Supporting Solos and Small Firms

One of the fastest-growing segments of the New York City Bar Association's membership is solo and small-firm practitioners. This fact tracks one of the findings in our report on “New Lawyers in a Changing Profession,” which is that the number of new lawyers practicing in very small firms or as solo practitioners has doubled since 2007. For some, we know, this is not by choice but by economic necessity, as many of the larger firms are downsizing. This is where organizations like the City Bar can step in to provide the training for new lawyers that large firms have traditionally provided. The City Bar New Lawyer Institute is being set up to provide such training. Read more.

6 PM – 8 PM, Event
Name and Gender Changes for Transgender New Yorkers

8:15 AM – 9:30 AM, Event
Is it an Emergency? Effective Use of Emergency Applications

6 PM – 8:30 PM, Event

Getting Appointed to a Criminal Justice Act Panel for the Second Circuit and the Eastern and Southern Districts of New York

6 PM – 9 PM, Event

To GAL or not to GAL, Ethical Considerations in Housing Court

8:30 AM – 10:15 AM, Event/CLE
Developing Business through Networking: Live and Online

8:30 AM – 10:30 AM, Event
Firsthand Accounts of Re-entry into the Legal Profession

6 PM – 8:05 PM, CLE
Appeals: How to Take Them & Win Them

8:30 AM – 10 AM, Event
Using Your Law Degree for Something Other than Practicing Law: Exploring Non-Legal Roles Within Law Firms

6 PM – 9 PM, Event

Palliative Care and Ethics Committees: Diverse Approaches to Conflict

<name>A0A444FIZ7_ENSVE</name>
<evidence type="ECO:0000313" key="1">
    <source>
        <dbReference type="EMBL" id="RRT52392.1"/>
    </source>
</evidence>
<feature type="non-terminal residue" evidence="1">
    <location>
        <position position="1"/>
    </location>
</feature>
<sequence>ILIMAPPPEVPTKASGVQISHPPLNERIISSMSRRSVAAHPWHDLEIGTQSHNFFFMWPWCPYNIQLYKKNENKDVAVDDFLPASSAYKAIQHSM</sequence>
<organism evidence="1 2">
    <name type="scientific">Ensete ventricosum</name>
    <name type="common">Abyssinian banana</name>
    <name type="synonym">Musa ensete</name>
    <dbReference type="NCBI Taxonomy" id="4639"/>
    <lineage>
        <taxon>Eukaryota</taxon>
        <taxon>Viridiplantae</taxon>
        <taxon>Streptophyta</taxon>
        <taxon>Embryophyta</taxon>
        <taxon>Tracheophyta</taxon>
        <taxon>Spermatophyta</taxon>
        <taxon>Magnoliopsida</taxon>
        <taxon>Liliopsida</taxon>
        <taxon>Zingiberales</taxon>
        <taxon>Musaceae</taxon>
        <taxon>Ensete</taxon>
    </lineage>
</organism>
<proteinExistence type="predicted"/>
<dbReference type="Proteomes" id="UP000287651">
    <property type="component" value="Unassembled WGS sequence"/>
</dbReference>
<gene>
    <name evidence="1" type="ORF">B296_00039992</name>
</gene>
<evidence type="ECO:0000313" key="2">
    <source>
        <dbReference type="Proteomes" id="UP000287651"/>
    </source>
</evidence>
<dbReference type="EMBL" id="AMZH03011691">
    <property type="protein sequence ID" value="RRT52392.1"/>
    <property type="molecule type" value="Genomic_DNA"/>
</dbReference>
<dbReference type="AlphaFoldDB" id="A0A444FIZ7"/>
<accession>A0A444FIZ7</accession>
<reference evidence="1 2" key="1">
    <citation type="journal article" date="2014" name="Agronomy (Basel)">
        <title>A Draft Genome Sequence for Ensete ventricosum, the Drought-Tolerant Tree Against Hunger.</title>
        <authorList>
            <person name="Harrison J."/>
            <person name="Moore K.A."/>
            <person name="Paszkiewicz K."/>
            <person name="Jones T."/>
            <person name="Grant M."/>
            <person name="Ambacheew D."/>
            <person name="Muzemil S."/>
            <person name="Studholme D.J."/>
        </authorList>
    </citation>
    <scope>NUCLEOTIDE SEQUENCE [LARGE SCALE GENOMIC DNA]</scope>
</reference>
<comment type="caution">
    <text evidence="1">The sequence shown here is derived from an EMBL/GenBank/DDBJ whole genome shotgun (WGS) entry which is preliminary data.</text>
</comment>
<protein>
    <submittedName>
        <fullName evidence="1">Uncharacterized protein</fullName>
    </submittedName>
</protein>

6 PM – 9 PM, CLE

Introductory Estate Planning for Every Lawyer - Case Studies

6:30 PM – 8:30 PM, Event

Animal Agriculture: What is Its Impact on the Environment?

9 AM – 5 PM, CLE
Hot Topics in SEC Enforcement: The SEC Gets Tougher


On March 11th, the City Bar held its annual Milton Handler Lecture on the topic of "Antitrust in the 21st Century." Speakers were, from left: Eleanor M. Fox, Walter J. Derenberg Professor of Trade Regulation, New York University School of Law; Hon. Joshua D. Wright, Commissioner, Federal Trade Commission; Hon. Denise Cote, U.S. District Judge, Southern District of New York; C. Scott Hemphill, Professor of Law, Columbia Law School; and moderator Fiona A. Schaeffer.



The Art Law Committee's proposal to enhance protections under the law for authenticators was introduced into both houses of the Legislature as A.9016 and S.6794. The bill is being sponsored by Assemblymember Linda Rosenthal and Senator Betty Little.

The Assembly passed legislation which would allow 16- and 17-year-olds to pre-register to vote. The City Bar supports this concept, as was most recently discussed in our report Policy Recommendations for New York City's Next Mayor.


Judicial Selection Methods in New York: A Guide to Getting Involved
The Council on Judicial Administration has issued a Guide to understanding and getting involved in the judicial selection process in New York. The Guide is designed to explain how the over 1,200 state court judges and over 150 federal court judges in New York State are selected, and encourage lawyers and members of the public to involve themselves in the selection processes. As the Guide explains, there are many opportunities to participate in the processes, including voicing an opinion to the appointing authority, e.g., the mayor or governor; running for election as a delegate to a judicial convention; or becoming a member of a screening panel. Diverse participation, the Guide notes, is good for the process of selecting judges and greater participation generally brings transparency to the process and promotes public confidence in our courts.

New York State's Executive Budget